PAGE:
By DENISE GRANT
Hancock Public Health Commissioner Karim Baroudi made the first of what will be annual reports to Findlay City Council on Tuesday, describing the decision to merge the city and county health departments as one of the best decisions ever made locally.
Baroudi said the joint department has already improved services and is now self-supporting.
He said the health department is actively seeking state accreditation, one of several goals in merging the departments. Ohio has required that all health departments be state-certified by 2020.
Baroudi said Hancock Public Health may reach that requirement a full year ahead of the deadline. Accredited health departments have better access to grants.
Baroudi said the accreditation process will be two-staged, with a review of both the department’s operation and its facilities.
Those reviews will then both be considered by the state in awarding accreditation.
The Findlay and Hancock County health departments merged into Hancock Public Health effective Jan. 1, 2016. The health department offices are at 7748 Hancock County 140, Findlay, on the property of the former county home.
A part of the main building and a portion of the “cottages” in the back are used by the department.
On Tuesday, Baroudi described the health department as being “landlocked” with no room for any additional programs.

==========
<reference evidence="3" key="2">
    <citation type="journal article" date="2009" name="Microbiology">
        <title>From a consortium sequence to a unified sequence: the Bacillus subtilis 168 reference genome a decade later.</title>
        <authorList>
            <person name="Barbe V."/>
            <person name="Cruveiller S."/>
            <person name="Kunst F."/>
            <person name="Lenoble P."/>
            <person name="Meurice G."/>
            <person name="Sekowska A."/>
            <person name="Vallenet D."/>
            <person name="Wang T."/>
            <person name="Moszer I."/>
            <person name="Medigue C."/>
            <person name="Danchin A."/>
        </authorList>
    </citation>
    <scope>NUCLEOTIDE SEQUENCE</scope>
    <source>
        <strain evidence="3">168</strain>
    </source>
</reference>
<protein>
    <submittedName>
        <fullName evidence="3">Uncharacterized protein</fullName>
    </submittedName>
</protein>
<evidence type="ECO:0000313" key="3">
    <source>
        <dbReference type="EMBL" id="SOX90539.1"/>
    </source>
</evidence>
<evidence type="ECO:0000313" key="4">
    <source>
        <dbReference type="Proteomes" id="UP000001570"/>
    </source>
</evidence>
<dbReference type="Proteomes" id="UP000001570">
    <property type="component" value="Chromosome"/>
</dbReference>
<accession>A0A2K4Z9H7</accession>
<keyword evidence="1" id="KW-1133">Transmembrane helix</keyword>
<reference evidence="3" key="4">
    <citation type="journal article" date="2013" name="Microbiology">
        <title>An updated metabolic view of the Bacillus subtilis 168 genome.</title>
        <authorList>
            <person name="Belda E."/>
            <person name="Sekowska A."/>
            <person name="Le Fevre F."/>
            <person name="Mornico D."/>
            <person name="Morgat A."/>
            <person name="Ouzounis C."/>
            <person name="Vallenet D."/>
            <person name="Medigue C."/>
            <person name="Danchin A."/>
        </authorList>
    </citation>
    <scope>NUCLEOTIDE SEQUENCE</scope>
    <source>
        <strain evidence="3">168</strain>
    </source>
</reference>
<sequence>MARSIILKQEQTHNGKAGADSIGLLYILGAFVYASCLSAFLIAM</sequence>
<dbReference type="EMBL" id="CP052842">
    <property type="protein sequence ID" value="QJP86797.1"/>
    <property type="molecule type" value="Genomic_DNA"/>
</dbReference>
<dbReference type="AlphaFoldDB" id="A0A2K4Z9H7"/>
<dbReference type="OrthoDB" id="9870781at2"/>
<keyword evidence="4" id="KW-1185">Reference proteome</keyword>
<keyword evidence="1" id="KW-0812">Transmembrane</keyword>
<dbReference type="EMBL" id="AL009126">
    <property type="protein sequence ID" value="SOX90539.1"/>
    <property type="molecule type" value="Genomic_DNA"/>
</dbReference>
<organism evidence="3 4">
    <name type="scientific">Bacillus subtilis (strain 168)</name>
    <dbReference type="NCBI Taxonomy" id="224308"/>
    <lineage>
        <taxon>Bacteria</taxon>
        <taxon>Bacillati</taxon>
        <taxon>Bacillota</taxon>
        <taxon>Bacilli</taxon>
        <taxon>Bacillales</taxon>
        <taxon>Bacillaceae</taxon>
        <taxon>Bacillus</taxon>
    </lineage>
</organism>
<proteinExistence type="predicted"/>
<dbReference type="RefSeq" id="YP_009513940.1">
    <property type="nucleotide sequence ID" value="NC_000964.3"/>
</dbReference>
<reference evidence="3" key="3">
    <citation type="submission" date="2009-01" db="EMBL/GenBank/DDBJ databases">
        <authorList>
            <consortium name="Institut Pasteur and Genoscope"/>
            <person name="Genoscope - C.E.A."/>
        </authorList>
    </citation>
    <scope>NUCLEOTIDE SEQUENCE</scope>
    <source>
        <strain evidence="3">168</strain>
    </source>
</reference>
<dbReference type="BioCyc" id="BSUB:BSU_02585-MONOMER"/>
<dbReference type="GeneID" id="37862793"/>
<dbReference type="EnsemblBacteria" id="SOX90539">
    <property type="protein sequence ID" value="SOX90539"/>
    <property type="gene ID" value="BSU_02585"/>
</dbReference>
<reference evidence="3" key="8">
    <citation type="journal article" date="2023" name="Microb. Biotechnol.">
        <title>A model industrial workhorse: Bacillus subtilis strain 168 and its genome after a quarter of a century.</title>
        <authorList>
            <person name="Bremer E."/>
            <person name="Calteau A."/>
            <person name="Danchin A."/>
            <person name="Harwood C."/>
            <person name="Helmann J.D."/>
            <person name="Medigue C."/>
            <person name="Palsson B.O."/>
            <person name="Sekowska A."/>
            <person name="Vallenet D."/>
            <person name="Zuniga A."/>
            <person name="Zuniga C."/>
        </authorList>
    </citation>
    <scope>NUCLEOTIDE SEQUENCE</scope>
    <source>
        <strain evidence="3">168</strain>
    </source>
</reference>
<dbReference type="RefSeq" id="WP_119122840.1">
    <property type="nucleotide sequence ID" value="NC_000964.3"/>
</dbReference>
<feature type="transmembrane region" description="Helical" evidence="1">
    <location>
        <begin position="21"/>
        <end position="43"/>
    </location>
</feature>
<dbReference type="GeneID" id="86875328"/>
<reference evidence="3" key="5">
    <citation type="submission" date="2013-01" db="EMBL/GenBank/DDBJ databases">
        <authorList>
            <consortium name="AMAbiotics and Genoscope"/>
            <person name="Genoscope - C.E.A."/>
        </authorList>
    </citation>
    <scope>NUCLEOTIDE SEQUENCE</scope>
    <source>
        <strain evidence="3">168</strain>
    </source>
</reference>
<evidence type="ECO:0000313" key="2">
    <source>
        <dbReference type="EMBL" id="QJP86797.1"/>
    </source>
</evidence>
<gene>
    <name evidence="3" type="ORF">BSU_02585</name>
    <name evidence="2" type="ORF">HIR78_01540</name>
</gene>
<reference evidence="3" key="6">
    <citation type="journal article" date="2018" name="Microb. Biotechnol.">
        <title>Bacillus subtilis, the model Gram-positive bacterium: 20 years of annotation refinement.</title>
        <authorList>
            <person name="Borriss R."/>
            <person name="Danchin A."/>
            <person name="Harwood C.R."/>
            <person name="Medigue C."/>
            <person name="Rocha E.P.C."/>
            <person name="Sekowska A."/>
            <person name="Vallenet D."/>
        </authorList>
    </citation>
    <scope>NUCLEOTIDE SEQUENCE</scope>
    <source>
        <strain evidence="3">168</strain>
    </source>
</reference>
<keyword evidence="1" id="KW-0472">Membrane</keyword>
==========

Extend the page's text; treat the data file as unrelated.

Findlay Safety Director Paul Schmelzer has said the current location will not meet standards for state accreditation.
In early February, Baroudi and health board member Bill Alge approached the county commissioners about financing for the construction or purchase of new quarters.
The health board was interested in issuing a general obligation bond. The health board would repay the bond over 10 to 15 years and then receive title to the property.
However, the commissioners balked at the idea, because the county would be required to co-sign on the loans.
Commissioner Mark Gazarek, a retired banker, told health officials to ask the city for a low-interest loan.
There has been no commitment by Findlay Council on the project.
Baroudi on Tuesday said health department officials have been working on options for a possible relocation, and plan to approach the commissioners again.